Saturday Rally, Marches and Protests for Alfred Olango - NBC 7 San Diego

Saturday Rally, Marches and Protests for Alfred Olango

Saturday marks the fifth day of protests and rallies in San Diego in response to the police shooting of Alfred Olango, 38

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    NEWSLETTERS

    El Cajon Businesses Close as Alfred Olango Protests Continue

    The city asked businesses to keep their doors closed through the weekend out of an abundance of caution in the aftermath of Tuesday’s police shooting of Alfred Olango. NBC 7's Ashley Matthews reports. (Published Saturday, Oct. 1, 2016)

    One day after police released video of the controversial deadly shooting of an unarmed black man in El Cajon, hundreds took part in protests and rallies across San Diego County.

    The day's first gathering began at 10 a.m. at the Prescott Promenade on E. Main Street where faith-based leaders came together for a prayer rally. A diverse but peaceful crowd listened as leaders spoke about the police shooting of Alfred Olango, 38.

    Many demonstrators held signs; one large banner read "#NotOneMore" while a another smaller sign read "White Silence=Violence."

    "[It's] time for immediate and urgent action," local Bishop George McKinney said to the crowd, also asking for peace and justice.

    Rev. Shane Harris, of the San Diego chapter of the National Action Network, also spoke at the prayer rally.

    "Today when we march, we're marching for peace, we're marching for justice. No justice, no peace!" said Harris.

    A peaceful march down the streets of El Cajon followed, with demonstrators chanting Olango's name.

    "What do we want? Justice! When do we want it? Now!" the protesters chanted.

    At around 3:30 p.m., another march began in downtown San Diego.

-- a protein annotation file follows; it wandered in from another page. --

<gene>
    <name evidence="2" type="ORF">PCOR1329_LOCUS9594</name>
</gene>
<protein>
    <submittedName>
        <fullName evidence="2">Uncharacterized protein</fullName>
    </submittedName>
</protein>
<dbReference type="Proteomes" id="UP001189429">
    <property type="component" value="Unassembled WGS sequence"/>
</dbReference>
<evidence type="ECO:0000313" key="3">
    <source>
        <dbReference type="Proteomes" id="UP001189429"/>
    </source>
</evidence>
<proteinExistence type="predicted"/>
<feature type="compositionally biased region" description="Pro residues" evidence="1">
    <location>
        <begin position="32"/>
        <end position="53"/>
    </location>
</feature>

"No justice, no peace!" those demonstrators chanted.

    One woman held a sign that read: "Comply or not, we're shot."

    A much larger group of protesters gathered at Balboa Park in the early evening. The large crowd prompted transportation officials to close the State Route 163 connector to Interstate 5 at Park Boulevard.

    The protesters made their way to downtown San Diego by way of Park Boulevard. They turned onto Broadway and convened at the Hall of Justice.

    Along the way, they shouted "Alfred Olango" and "No justice. No peace."

    Besides blocking some traffic on Park Boulevard, the evening protest stayed peaceful.

    Watch the Facebook live of the march below or here.

    Olango was shot and killed by officers with the El Cajon Police Department (ECPD) on Tuesday in the parking lot of a shopping center in the 800 block of Broadway.

    Police said Olango refused to comply with the officers’ orders to get his hands out of the pockets of his pants. Police said he pulled a 4-inch-long vaping device from his pocket and pointed it at the officers in a “shooting stance.” At that point, ECPD Officer Josh McDaniel deployed a Taser on Olango; Officer Richard Gonsalves fired several shots at Olango, critically striking him.

    The encounter was captured on cellphone video by a witness who was working at a nearby taco shop, as well as on a surveillance camera from that business.

    Following the shooting, the ECPD released a single still photograph pulled from that video of Olango in that “shooting stance.” Civil rights leaders urged the police department and San Diego District Attorney Bonnie Dumanis to release the full video.

    ECPD Chief Jeff Davis said the decision to release the video Friday stemmed from concern for public safety.

    However, Harris argued that the video was not shown to Olango’s family before it was publicly released, which was upsetting to the family. He argued that Davis, Dumanis and El Cajon Mayor Bill Wells released the video to only quell protests.

    “They want peace. But what they don’t understand is that if there is no justice, there is no peace,” said Harris at his own news conference following the release of the video.

    The shooting of Olango is the latest case in a series of police shootings of unarmed black men across America. The case has sparked days of protests in El Cajon. Some demonstrations have been peaceful, others have been heated, leading to arrests.